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View Full Version : HOw dependable is fescue seeds?


heyakoni
02-25-2009, 04:19 PM
hey. i live in tennessee and i am in preparation of repairing some problem ares of a lawn using fescue seeds (not a big problem). Im thinking to plant seeds in early fall will increase a successful growing time for grass to cover all problem areas. But, can i count on that seeds will thrive and fill in those damaged areas on throughout spring too? Considering the growing condition of fescue grasses.:walking:

tombo82685
02-25-2009, 07:06 PM
hey. i live in tennessee and i am in preparation of repairing some problem ares of a lawn using fescue seeds (not a big problem). Im thinking to plant seeds in early fall will increase a successful growing time for grass to cover all problem areas. But, can i count on that seeds will thrive and fill in those damaged areas on throughout spring too? Considering the growing condition of fescue grasses.:walking:

I wouldn't see why not. As long as your cover the areas with the seed, and seeding is done properly. Fescue is a bunch type grass, so it will not creep into areas or what not it will just grow in clumps. Proper seed distribution is key

tombo82685
02-25-2009, 10:16 PM
is the lawn an all fescue lawn? Does it have warm season grass in it?

rcreech
02-25-2009, 10:19 PM
Not sure about your area...but here in OH...it is by FAR the most dependable grass we have. You MUST go at a high seeding rate due to its growing habits (bunch type grass), but once you have it extablished...you will not find a better grass type for disease resistance and drought tolerance.

The Rookie
02-25-2009, 10:24 PM
Turner seed company puts out a five way turf fescue blend that utilized 5 varieties of fescue seed. 75 percent is falcon turf fescue. I have had good luck with falcon seed and the five way blend. I let the bermuda creep into it because I live in a transition zone. I got tired of fighting bermuda so now I just mow high 4.5 inches and let the bermuda do whatever.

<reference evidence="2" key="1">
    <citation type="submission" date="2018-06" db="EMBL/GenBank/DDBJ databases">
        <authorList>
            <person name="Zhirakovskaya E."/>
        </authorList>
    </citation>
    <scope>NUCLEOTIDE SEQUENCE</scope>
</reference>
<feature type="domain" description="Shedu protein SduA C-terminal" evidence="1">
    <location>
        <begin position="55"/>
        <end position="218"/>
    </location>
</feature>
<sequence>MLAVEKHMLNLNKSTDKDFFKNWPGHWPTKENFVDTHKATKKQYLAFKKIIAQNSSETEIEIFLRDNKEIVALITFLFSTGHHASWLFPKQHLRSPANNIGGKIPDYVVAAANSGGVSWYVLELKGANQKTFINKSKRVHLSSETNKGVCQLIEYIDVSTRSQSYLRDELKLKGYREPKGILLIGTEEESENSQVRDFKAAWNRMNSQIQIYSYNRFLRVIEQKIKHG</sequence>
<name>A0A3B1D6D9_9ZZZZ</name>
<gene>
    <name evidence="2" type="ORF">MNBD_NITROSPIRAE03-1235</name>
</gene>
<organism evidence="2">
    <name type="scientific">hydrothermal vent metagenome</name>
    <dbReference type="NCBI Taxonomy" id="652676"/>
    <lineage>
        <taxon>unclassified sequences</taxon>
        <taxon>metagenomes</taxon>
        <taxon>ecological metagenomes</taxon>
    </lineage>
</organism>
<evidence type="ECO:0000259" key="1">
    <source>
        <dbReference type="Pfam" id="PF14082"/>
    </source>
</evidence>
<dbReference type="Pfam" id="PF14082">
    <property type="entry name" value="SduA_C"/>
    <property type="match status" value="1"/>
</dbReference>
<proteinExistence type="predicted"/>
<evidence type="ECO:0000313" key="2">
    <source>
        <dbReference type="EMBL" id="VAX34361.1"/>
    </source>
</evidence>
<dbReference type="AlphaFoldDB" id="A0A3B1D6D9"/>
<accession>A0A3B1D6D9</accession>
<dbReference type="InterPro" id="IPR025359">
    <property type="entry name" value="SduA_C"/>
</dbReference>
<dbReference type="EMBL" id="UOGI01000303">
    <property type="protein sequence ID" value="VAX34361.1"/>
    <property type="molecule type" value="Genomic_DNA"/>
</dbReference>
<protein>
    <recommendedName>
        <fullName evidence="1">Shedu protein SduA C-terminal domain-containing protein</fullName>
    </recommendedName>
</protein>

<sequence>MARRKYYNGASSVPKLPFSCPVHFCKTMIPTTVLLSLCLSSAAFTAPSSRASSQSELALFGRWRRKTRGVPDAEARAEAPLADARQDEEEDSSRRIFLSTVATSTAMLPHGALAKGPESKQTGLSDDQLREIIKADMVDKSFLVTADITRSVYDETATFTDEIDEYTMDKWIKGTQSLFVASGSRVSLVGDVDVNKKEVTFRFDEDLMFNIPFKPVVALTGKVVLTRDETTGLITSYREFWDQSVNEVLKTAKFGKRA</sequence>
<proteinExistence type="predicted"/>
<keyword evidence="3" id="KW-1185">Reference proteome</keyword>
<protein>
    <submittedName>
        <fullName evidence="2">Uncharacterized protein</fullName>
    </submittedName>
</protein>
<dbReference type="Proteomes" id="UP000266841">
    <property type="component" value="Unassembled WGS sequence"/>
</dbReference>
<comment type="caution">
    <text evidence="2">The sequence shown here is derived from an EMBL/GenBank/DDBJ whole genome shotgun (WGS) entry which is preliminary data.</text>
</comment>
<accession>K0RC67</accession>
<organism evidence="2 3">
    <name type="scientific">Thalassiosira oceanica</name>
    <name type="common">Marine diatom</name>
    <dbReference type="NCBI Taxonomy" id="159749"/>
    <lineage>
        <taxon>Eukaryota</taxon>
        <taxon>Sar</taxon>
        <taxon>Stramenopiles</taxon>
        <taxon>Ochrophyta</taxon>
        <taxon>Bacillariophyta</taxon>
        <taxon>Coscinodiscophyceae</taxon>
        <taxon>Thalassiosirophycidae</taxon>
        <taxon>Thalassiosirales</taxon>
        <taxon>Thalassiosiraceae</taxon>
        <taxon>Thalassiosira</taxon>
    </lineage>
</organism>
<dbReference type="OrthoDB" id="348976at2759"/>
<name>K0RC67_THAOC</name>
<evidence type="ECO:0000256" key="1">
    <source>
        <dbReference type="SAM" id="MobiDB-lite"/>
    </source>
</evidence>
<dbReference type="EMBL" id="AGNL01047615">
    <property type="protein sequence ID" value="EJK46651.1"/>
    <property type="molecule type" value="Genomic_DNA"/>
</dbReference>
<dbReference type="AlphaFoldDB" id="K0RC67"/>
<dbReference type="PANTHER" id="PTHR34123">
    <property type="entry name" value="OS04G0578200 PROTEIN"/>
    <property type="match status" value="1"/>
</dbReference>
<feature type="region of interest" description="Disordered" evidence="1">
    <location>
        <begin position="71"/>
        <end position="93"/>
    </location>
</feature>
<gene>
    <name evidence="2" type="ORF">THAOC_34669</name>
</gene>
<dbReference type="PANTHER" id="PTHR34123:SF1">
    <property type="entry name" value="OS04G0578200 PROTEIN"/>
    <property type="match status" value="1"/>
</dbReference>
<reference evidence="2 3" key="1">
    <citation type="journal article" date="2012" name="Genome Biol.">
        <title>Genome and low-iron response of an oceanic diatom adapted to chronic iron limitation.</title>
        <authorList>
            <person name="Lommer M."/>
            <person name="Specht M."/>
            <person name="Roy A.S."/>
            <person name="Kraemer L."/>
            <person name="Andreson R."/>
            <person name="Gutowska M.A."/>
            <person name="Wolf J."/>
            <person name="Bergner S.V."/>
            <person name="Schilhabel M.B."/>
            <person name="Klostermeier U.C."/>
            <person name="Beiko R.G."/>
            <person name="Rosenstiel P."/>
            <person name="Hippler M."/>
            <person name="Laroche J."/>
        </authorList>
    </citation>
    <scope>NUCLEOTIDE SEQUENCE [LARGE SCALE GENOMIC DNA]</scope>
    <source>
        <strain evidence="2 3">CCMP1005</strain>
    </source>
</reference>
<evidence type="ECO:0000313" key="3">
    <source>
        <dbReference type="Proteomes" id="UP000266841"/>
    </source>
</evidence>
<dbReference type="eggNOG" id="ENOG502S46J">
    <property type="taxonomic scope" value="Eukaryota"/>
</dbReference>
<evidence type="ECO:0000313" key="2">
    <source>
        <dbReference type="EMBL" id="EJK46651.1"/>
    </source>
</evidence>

tombo82685
02-25-2009, 10:29 PM
Not sure about your area...but here in OH...it is by FAR the most dependable grass we have. You MUST go at a high seeding rate due to its growing habits (bunch type grass), but once you have it extablished...you will not find a better grass type for disease resistance and drought tolerance.

their are only 2 problems with fescue in my mind.

1. the bunch type tillering growth, sucks when in need of healing in areas
2. Brown patch is a big problem, if you get it once expect it back every year if you dont apply chemicals

other then this, like you said the heat/drought/wear tolerences are the best out of the cool season grasses. Although perennial ryegrass has a better wear tolerence, it does not do well with heat and drought conditions.

Bellenviro
02-26-2009, 01:26 AM
I believe that the "festuca" family is the ultimate of the cool seasons.

You have many options with fescues... Tall fescues, Hard Fescues, fine fescues.

I am guessing you are trying the Tall fescue route. I would recommend a blend of 90% Dwarf Tall fescue 10% texas (thermal blue).

Hope that helps.

muddstopper
02-27-2009, 10:03 AM
You can find fescue grass from Alaska to Florida so you would have to say it is one of the hardiest grass types around. Most all Fescues are Rhyzome produceing and are not bunch grasses as some here have suggested. Fescues do have tendencies to grow in a bunch, but this is usually due to fertility levels and soil conditions. Diseases such as brownpatch can also usually be attributed to fertility issues and the overuse and improper applications of fertilizers, notability to much N at the wrong time of the year.

Thin and bunch growth can also be attributed to poor mowing habits. People either dont mow it often enough or they mow it to short. Mowing to short decreases the rhyzome produceing ability of the plant as well as adds competition from other undesireable plants. Letting the grass grow to tall produces competition between the fescue plants and results in a natural thinning by survival of the fittest. A fescue lawn maintained at a height of about 3 1/2 inches will provide a nice looking lawn and allow for a natural filling in of damaged areas without the need for reseed. It will also reduce the evaporation of moisture from the soil resulting in less irrigation needed. The reduced evaporation will result in a decrease in ambient temperatures around your house of about 10 degrees during the hot summer months, reduceing the airconditionings requirements to cool your home.

Advoiding the temptation to fertilize during the summer months, when the grass is not actively growing, will reduce the chance of turf diseases such as brownpatch. Fertilizing in the fall and early spring will insure a fast growing green lawn that greens up early and maintains it color when the grass is dormant during the summer.

For lawns, the shorter growing turf type tall fescue varities are usually a better choice than the pasture types of tall fescues. These turf varities usually are thinner bladed and shorter in height than the pasture grasses and also usually slower in growing for less frquent mowing.